Should we learn from the ‘Scandinavia summer’ model and take the month of August off?
Mathias Mikkelsen, chief executive of productivity startup Memory, says YES.
For anyone visiting Oslo at this time of year, they might find it strangely quiet. Despite the sunshine bringing our maritime city to life, the streets are empty.
The reason? The Scandinavian summer holiday: a mass exodus of employees for a month-long break.
This break might seem indulgent to the rest of the working world. But it’s actually good for business; the perfect example of hours worked not equating to productivity.
According to Gallup, 63 per cent of employees experience professional “burnout”. A month of holiday helps prevent this, boosting engagement and encouraging staff to develop and explore new ideas. The fact that this is normally done next to a fjord while drinking akvavit is a happy bonus.
When our team come back in September, they are fully prepared for the end-of-year sprint. Though Oslo may be quiet at this time of year, be prepared for lots of professional noise from Scandinavian companies in October, November, and December.
Annabel Denham, communications director at The Entrepreneurs Network, says NO.
It is absurd to think that we should adopt fellesferie – as the Norwegians call their indulgent summer break. One study has suggested that the French equivalent cuts the country’s industrial production by a third.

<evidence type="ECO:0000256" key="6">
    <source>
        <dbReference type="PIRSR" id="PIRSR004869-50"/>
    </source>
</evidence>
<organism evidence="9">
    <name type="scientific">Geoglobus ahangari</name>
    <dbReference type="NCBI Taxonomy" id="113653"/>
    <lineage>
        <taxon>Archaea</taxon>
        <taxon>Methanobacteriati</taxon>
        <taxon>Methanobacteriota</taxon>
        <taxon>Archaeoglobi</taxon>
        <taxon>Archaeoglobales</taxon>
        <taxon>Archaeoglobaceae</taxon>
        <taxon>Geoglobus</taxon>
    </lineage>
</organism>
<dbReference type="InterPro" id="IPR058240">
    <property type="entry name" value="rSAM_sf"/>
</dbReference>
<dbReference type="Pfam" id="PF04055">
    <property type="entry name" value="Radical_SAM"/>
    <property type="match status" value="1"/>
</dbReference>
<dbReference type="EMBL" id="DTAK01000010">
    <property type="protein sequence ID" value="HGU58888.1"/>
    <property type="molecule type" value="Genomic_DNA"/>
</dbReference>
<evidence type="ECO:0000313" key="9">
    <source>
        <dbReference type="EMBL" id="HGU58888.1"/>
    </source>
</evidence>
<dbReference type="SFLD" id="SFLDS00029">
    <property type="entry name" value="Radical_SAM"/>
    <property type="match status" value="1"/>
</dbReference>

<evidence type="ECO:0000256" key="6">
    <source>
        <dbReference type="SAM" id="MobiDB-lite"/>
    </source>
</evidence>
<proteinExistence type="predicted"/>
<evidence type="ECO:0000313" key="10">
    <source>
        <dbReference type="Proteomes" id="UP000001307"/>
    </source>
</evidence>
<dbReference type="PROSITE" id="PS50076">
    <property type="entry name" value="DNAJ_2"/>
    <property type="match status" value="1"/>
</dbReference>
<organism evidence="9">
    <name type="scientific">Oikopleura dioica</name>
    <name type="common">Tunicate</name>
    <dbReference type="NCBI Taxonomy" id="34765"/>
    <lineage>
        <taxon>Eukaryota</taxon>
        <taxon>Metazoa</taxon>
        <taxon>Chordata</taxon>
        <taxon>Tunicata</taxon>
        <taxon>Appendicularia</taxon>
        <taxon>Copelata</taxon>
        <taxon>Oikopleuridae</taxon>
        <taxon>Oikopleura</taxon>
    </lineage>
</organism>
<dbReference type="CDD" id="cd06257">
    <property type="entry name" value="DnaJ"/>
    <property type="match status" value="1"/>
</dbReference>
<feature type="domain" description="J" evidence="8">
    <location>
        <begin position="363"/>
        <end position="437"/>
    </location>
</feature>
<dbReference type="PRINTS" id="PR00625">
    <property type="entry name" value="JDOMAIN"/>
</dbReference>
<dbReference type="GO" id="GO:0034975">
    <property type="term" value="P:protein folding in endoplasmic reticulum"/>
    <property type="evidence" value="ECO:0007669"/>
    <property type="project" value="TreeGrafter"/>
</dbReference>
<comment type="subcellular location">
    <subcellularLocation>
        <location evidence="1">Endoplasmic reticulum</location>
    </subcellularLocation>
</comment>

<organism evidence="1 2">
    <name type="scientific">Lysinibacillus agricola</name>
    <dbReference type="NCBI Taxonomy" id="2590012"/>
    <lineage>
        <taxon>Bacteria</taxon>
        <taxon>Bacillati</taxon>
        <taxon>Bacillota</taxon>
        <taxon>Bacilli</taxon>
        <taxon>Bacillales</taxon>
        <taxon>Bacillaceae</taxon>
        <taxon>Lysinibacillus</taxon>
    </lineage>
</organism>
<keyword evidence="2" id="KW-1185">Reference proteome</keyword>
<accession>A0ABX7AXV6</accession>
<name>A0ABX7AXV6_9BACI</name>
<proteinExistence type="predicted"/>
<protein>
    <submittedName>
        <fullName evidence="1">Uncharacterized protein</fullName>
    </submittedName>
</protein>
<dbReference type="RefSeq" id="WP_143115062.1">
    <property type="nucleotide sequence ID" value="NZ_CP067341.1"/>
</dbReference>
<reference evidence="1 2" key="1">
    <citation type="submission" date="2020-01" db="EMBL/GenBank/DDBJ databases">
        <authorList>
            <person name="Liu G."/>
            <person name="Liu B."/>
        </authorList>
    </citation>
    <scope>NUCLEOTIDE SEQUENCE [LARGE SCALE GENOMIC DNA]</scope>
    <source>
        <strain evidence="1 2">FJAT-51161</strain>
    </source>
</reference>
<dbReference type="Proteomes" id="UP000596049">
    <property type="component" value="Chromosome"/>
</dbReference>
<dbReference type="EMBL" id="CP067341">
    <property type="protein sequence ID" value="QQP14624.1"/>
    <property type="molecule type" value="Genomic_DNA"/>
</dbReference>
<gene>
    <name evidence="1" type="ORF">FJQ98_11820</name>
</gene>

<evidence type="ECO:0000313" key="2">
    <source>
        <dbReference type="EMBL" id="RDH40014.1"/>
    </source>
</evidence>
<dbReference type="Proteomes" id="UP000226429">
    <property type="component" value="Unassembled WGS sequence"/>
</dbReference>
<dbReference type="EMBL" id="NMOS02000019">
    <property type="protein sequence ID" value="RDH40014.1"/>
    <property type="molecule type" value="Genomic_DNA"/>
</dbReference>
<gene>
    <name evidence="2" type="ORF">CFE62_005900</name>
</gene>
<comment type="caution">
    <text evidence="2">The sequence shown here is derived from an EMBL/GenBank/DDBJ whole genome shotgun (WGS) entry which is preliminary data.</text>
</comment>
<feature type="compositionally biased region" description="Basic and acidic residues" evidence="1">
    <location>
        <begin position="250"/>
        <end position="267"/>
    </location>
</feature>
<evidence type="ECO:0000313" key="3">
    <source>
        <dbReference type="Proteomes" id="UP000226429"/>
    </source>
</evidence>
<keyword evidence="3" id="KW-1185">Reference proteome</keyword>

Britain is already fretting about empty supermarket shelves post a no-deal Brexit; until 2015 France mandated that some boulangeries must open in August to ensure that people would have bread.
The idea that summer is for play, not work, has origins in old manufacturing sectors where everyone downing tools at once seemed logical. Not so in 2019 – especially given that many markets don’t slow down in the summer.
And what of individualism? Already workers in the Netherlands are calling for more flexible leave policies – not everyone wants to go on holiday at a time when prices are highest. It’s why the number of fines issued to parents in England for taking children on holiday in term-time has doubled in recent years.
I’m sorry to be more humbug than hygge, but a mass workplace exodus in a globalised economy? C’est fou.
Main image credit: Getty